Your browser is no longer supported

For the best possible experience using our website we recommend you upgrade to a newer version or another browser.

Your browser appears to have cookies disabled. For the best experience of this website, please enable cookies in your browser

We'll assume we have your consent to use cookies, for example so you won't need to log in each time you visit our site.
Learn more

Practical issues in the management of highly exuding wounds

  • Comment

Irene Anderson, BSc Hons, DPSN, RN.

Senior Lecturer, Tissue Viability, University of Hertfordshire, Hatfield, Hertfordshire

The management of highly exuding wounds poses a considerable challenge. Manufacturers are responding to clinical need with a range of products that are effective, to varying degrees, as long as their limitations are recognised. It helps to consider the product being used in light of the exudate characteristics - volume, viscosity and direction of flow.

 

The management of highly exuding wounds poses a considerable challenge. Manufacturers are responding to clinical need with a range of products that are effective, to varying degrees, as long as their limitations are recognised. It helps to consider the product being used in light of the exudate characteristics - volume, viscosity and direction of flow.

 

 

High levels of exudate cause anxiety and discomfort to patients. Manufacturers of dressings, drainage devices and skin-protection products have responded to the needs of patients and health-care professionals to a certain degree. Water and fluid handling are the centre of many advertisements for products. Although manufacturers aspire to deal with the problem, dressings are only part of the story. A dressing’s ability, however technologically advanced, to cope with high volumes of fluid remains disappointing.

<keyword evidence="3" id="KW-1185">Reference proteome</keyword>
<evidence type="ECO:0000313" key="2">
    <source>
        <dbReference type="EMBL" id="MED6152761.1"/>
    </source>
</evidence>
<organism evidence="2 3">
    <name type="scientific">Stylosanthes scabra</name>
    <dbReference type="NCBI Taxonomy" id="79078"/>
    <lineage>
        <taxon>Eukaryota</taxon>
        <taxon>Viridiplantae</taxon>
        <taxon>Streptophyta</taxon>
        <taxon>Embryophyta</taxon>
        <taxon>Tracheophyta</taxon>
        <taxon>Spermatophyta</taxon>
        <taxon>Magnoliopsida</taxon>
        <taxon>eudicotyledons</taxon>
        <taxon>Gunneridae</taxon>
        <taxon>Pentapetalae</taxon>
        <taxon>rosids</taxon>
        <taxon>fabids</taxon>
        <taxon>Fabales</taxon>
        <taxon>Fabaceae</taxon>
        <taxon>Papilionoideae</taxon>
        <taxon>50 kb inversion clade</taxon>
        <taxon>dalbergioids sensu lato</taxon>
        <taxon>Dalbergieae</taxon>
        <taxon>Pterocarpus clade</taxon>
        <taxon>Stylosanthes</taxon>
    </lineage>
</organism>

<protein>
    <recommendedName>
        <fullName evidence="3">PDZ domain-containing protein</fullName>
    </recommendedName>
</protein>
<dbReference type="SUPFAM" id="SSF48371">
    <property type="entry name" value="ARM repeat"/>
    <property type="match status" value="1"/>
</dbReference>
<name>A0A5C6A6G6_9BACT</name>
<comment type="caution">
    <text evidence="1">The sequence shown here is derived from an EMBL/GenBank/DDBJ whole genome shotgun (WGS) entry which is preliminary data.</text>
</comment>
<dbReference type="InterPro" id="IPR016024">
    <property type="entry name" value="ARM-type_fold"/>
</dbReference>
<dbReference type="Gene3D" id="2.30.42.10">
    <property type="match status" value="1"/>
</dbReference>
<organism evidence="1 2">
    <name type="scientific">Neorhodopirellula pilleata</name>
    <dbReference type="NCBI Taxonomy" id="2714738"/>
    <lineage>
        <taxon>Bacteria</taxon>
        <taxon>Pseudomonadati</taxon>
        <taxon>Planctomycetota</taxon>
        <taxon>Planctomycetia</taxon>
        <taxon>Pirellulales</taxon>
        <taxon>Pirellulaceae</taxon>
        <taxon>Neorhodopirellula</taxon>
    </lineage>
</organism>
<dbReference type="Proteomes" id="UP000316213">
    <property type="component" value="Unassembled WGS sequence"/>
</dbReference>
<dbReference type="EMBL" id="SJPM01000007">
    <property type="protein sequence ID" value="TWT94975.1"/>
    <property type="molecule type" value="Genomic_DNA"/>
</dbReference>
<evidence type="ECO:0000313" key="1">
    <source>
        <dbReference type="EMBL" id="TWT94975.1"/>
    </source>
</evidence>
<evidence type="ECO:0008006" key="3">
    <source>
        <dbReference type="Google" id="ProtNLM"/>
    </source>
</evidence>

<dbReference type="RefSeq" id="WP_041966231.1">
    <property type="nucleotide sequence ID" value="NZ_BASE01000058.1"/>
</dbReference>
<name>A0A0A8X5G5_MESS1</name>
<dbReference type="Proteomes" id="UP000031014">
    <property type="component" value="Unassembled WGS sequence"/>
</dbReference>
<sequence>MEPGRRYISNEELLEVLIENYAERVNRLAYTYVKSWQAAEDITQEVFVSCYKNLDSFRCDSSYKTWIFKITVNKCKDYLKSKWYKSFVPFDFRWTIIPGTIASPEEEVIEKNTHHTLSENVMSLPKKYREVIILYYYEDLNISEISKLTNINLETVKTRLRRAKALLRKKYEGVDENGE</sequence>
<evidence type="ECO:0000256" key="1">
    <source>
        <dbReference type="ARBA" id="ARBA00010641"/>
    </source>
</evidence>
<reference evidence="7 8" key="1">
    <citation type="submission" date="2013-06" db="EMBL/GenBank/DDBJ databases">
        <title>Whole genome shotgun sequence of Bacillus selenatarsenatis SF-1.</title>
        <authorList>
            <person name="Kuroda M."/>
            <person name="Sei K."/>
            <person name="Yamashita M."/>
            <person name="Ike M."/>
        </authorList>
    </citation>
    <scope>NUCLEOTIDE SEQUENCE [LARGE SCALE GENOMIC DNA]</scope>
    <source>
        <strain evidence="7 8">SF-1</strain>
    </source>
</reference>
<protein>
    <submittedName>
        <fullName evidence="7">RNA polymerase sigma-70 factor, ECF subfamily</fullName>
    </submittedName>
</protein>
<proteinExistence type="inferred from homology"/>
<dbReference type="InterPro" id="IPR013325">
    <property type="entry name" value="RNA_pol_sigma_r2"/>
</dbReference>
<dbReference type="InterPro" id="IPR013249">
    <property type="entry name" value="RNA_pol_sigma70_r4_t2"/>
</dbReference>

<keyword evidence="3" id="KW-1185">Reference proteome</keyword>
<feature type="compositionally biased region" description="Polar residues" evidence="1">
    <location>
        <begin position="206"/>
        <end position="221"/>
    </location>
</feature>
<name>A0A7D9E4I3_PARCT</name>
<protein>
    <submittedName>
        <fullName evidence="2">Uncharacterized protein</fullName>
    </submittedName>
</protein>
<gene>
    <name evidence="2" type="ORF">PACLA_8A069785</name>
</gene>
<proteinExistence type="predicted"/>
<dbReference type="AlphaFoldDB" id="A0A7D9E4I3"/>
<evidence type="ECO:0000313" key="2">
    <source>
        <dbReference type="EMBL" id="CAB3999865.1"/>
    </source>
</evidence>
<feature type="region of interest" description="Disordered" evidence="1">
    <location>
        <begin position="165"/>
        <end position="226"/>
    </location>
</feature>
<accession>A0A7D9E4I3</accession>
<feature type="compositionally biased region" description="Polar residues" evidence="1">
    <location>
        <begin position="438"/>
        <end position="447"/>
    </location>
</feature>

This is the third in a series on exudate management. The first (Fletcher, 2002) considered the components of exudate and its presentation and the second (Cutting and White, 2002) detailed the need to protect the skin surrounding wet wounds and the structure of a range of dressings designed to handle fluid. This paper considers the practical aspects of managing fluid. It reinforces the need to understand the tools we have to address it, and to take into account the limitations we inevitably impose on such devices.

 

 

A myriad of wound types and circumstances are implicated in the production of high volumes of exudate - large wounds, deep wounds, fistulae, wounds with a sinus, infected wounds (Dealey, 2000) and those associated with limb oedema. Large wounds may produce high levels of exudate because of their surface area rather than over-production of fluid (Thomas, 1997). High levels of exudate have implications for health-care professionals, patients and their carers (Box 1).

 

 

Professionals
Highly exuding wounds require high levels of care, in particular repeated dressing changes. Whether this is done in a clinic, ward, or at the patient’s home, the economic costs and time commitment are considerable. The challenges of trying to deal with this type of wound also take its toll on the relationship the patient has with the health-care professional. The costs of dressing materials, skin protection, analgesia and possible antibiotics adds a significant economic toll (Robinson, 1997).

 

 

Patients
For patients and carers there is discomfort, skin breakdown, social implications and economic costs, as footwear, clothing and furnishings may be affected. Laundry costs are significant, particularly for people who do not have easy access to modern washing-and-drying facilities. The social implications and quality of life issues are huge and often underestimated (Ryan, 1997).